Whole grains are one of the best types of foods to help prevent chronic disease. Researchers at the Harvard School of Public Health have found that eating whole grains may help you a live longer life. While there has been prior evidence that whole grains are an excellent addition to your diet, this study adds to the current dietary guidelines for whole grains, which is to eat about 3 to 5 servings of whole grains daily.
What is a whole grain? All grains start as whole grains. Whole grains are the entire seed of a plant. The seed is made up of three parts: the bran, the germ, and the endosperm. The bran is the multi-layered outer skin of the seed. It contains antioxidants, vitamin B and fiber. The germ is the embryo which contains vitamin B, protein, minerals, and healthy fats. And the endosperm provides the germ’s food supply and essential energy for growth. It contains carbohydrates, proteins, vitamins and minerals.
Why are whole grains healthier than refined grains? First, whole grains contain all three parts of the seed. Refined grains on the other hand do not contain the bran and germ, but only the endosperm. By removing the bran and germ, the grains are left with only 25 percent of a grain’s protein. A number of essential nutrients are lost as well. While processing whole grains does add back some nutritional value, whole grains still remain healthier as they provide more protein, fiber, vitamins and minerals.
Whole grains, such as brown rice, quinoa and whole oats, are known to have significant health benefits. Eating whole grains can reduce your risk of heart disease, type 2 diabetes, obesity, some cancers, and promote growth of healthy bacteria in the colon. However, only 10 percent of Americans eat the daily recommendation of at least three servings a day.
In the study, the researchers looked at two larger studies in which all participants were healthy and did not have heart disease or cancer. The results showed that people who ate at least 28 grams of whole grains a day had a 9 percent lower risk of dying from heart disease and a 5 percent lower risk of death from any cause, compared to people who ate little or no whole grains. People who replaced one daily serving of refined grains with whole grains reduced their risk of dying by 8 percent, and people who replaced one daily serving of red meat with whole grains reduced their risk of dying over by 20 percent.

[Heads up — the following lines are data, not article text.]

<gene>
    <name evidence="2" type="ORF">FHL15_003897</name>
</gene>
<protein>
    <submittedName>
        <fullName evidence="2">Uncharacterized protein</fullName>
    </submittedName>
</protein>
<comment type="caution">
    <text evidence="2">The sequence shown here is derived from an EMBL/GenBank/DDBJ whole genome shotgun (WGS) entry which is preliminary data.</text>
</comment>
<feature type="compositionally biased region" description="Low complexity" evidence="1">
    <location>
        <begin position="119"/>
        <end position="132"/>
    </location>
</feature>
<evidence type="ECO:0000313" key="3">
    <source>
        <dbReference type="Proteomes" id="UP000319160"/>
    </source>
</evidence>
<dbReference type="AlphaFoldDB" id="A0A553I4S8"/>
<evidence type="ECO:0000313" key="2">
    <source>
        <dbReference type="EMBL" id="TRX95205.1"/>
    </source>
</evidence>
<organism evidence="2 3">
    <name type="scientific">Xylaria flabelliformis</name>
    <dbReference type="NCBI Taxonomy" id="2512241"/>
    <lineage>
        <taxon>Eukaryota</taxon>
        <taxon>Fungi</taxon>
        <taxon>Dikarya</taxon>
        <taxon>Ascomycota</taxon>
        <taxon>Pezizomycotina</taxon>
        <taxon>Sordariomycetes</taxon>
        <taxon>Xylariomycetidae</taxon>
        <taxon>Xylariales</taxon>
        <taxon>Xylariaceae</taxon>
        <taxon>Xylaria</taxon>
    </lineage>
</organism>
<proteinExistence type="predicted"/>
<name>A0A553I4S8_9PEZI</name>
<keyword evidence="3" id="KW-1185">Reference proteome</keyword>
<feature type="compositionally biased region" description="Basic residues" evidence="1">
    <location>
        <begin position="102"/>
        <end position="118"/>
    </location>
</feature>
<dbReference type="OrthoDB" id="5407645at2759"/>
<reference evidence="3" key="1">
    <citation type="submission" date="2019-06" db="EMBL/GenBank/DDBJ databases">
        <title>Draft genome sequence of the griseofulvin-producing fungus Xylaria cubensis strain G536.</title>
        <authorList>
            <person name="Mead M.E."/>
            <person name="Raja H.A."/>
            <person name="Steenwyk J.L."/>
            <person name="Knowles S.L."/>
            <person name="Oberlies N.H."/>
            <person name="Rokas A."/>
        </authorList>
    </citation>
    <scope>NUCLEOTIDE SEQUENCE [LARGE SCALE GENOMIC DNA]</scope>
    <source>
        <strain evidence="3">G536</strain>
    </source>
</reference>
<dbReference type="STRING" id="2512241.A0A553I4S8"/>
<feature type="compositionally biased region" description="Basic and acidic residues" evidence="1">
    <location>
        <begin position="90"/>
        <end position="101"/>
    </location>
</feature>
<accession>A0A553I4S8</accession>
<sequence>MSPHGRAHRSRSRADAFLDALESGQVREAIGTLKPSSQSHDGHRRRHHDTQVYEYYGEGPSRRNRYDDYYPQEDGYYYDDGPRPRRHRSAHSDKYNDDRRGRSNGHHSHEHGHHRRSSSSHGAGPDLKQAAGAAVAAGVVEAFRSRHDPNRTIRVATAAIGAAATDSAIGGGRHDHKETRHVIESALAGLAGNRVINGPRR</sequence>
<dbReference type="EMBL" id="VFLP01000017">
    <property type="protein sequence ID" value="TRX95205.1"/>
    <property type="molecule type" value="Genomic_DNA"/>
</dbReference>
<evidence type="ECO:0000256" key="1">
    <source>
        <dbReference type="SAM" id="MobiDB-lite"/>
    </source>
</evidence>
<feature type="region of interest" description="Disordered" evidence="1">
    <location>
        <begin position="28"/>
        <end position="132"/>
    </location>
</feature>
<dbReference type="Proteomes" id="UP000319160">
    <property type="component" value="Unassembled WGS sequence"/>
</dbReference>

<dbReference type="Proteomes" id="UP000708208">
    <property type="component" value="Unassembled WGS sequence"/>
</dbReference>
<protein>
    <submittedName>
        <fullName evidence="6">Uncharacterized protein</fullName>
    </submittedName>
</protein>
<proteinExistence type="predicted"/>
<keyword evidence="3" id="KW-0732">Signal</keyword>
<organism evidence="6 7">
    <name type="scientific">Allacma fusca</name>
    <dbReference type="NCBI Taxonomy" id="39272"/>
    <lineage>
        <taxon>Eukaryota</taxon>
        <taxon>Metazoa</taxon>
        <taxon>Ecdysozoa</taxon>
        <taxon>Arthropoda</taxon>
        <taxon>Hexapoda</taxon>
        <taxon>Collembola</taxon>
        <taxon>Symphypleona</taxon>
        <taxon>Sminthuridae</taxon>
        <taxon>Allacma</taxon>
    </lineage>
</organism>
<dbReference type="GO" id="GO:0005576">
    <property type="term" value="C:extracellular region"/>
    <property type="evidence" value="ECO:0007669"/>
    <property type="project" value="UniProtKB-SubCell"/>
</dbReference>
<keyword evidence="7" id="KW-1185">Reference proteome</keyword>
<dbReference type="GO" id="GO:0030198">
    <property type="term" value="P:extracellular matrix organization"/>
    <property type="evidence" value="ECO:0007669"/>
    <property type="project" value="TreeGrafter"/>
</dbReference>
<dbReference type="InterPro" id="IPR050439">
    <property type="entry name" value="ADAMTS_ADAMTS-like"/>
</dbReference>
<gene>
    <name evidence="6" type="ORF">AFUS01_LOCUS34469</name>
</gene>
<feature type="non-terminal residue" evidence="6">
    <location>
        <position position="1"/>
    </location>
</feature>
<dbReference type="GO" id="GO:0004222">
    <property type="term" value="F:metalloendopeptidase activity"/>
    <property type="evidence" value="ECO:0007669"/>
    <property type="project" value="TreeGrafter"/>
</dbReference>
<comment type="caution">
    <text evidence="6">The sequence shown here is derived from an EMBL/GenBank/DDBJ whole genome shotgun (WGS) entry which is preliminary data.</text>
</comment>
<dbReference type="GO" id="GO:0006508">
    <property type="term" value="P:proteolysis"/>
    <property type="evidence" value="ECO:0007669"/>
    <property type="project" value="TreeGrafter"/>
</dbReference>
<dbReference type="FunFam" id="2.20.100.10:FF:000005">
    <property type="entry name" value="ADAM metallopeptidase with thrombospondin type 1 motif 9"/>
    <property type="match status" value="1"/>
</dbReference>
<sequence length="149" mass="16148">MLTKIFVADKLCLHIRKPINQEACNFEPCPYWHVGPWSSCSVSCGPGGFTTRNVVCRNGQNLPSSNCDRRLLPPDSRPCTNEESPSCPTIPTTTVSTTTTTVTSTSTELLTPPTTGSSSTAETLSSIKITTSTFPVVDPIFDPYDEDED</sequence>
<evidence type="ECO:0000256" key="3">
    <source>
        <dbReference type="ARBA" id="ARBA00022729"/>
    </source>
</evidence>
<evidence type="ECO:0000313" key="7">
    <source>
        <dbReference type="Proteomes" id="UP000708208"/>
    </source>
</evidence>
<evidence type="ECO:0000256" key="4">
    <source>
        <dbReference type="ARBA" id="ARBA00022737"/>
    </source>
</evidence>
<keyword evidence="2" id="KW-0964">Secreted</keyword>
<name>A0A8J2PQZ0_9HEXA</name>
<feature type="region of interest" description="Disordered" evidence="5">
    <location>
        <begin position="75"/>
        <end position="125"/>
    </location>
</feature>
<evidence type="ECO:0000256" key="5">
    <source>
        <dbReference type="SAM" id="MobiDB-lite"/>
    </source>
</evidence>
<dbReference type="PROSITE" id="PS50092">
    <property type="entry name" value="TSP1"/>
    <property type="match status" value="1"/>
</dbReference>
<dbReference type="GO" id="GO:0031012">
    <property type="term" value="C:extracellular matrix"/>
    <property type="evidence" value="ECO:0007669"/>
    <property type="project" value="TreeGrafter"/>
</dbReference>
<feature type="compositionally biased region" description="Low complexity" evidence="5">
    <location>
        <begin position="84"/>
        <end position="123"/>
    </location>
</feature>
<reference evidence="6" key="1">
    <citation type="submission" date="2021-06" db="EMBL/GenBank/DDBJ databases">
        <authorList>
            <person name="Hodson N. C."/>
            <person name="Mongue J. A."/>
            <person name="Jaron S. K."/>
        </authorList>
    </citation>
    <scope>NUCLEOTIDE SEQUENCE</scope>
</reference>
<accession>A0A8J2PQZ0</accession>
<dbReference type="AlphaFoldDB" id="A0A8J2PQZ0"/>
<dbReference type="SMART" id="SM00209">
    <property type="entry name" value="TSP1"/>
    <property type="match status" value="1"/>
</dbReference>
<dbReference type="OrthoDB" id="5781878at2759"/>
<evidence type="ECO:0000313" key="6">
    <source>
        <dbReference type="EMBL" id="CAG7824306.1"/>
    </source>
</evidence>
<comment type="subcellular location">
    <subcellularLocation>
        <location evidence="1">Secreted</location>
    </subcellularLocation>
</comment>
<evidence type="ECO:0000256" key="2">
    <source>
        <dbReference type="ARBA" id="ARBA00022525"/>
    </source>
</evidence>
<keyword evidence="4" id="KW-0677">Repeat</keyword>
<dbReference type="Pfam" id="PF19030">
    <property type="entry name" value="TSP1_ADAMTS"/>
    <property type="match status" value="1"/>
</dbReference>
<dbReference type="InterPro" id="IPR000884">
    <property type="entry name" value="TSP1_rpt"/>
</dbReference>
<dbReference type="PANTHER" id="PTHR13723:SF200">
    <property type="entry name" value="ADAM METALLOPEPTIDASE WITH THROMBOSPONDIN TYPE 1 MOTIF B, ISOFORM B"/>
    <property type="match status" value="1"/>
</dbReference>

People who ate more whole grains also exercised more frequently, ate a moderately healthy diet, smoked less, and drank less alcohol, compared to people who ate little or no whole grains.
The researchers also noted that the part of the whole grain that had the largest health benefit and effect on reducing risk of death from heart disease was the bran.
So get more whole grains in your diet today. And if you’re eating mostly refined grains, swap them out for whole grains. Some of the best sources of whole grains include whole oats or oatmeal, whole grain bread, whole rye bread, whole grain pasta, whole wheat flour, brown rice, wild rice, quinoa, and buckwheat.
Additional benefits of whole grains:
- Helps the body regulate blood sugar, fats and cholesterol
- Lower glycemic index
- More beneficial nutrients such as fiber, magnesium, and vitamin E
- More nutritious than white bread and white rice
- Helps prevent DNA damage and reduces inflammation in the body
- Keeps the blood vessels healthier
Dr. Samadi is the chairman of urology and chief of robotic surgery at Lenox Hill Hospital and professor of urology at Hofstra North Shore-LIJ School of Medicine. He is a medical correspondent for the Fox News Channel.